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Gender and Extractivism in Plurinational States – An intersectional approach to mining in Bolivia and Ecuador

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Co-authored with Marie Jasser

Highly diverse societies in the Andes clearly display the disproportionate impact of mining activities on women. Two cases – Bolivia’s biggest tin mine (Posokoni Mountain) in the Andean mountain plateau municipality Huanuni and Ecuador’s emerging copper exploitation in the megadiverse cloud forest region of Intag – show that specific impacts on women reinforce existing inequalities along poverty, ethnicity and rural-urban divisions. In this paper, we connect modern/colonial insights and recent contributions on extractivism within the broader field of feminist political ecology. We trace how gender-sensitive power relations in both places ultimately render the co-existence of variegated forms of living and production impossible. We find that a ‘legal shielding of mining companies’ leads to the suspension of democratic and fundamental rights of populations in affected territories. The consequences of ‘dispossession by contamination’ prove to be particular severe for indigenous-peasant-popular women as these consequences thwart subsistence activities that (in combination with housework activities) are carried out mainly by women. The fact that reproduction in these territories has been rendered impossible is being contested by increasingly female-led activism. This comparative case study sheds light on the gendered and variegated dynamics of extractivism in socio-environmental settings of high diversity.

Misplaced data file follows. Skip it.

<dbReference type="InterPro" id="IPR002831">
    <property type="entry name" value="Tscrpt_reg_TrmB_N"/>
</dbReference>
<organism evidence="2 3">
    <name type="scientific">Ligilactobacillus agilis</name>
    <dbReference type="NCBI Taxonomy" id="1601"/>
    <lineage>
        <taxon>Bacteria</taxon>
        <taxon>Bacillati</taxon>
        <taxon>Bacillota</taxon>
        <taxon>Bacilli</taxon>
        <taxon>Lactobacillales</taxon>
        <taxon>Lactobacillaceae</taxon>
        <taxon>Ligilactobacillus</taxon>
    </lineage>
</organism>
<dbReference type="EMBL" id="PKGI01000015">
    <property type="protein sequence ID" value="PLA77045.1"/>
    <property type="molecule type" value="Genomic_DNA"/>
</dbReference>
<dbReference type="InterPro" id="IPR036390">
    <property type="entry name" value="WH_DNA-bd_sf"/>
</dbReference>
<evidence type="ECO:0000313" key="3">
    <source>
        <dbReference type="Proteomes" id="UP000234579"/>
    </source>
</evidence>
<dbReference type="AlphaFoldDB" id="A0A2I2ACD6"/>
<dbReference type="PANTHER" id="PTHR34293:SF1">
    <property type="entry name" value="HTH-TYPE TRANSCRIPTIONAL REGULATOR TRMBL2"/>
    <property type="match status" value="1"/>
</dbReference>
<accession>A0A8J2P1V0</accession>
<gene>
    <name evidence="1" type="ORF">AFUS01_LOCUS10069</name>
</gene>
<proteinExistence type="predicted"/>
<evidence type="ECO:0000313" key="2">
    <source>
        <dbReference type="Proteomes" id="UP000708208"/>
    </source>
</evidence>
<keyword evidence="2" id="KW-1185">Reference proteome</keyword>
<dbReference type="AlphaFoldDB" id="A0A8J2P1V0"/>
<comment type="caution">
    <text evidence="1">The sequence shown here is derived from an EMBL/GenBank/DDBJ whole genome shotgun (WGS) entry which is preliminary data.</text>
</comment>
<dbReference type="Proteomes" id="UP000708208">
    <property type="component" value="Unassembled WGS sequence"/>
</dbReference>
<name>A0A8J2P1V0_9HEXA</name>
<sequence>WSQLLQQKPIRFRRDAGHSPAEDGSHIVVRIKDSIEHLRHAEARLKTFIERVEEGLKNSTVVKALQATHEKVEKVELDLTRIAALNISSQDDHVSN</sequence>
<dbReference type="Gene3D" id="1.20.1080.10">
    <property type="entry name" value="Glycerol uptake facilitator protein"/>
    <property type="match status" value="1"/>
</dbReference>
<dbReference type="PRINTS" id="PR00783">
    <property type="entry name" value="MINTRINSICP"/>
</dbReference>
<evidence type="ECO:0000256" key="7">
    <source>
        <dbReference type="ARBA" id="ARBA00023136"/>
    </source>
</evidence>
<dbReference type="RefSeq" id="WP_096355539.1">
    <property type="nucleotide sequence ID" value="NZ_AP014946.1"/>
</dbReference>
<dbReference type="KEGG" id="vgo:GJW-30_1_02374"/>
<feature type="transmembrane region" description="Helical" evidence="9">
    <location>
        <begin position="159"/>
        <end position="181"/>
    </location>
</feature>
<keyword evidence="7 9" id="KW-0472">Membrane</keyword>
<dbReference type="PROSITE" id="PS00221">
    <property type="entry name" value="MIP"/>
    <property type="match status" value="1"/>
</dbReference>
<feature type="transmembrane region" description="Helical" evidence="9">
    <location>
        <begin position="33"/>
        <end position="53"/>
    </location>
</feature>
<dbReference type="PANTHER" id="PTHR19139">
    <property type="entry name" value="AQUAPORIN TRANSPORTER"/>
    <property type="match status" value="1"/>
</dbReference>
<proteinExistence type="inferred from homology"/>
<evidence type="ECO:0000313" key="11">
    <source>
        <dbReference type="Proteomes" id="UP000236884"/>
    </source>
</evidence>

This talk is part of the Political Ecology Group meetings series.

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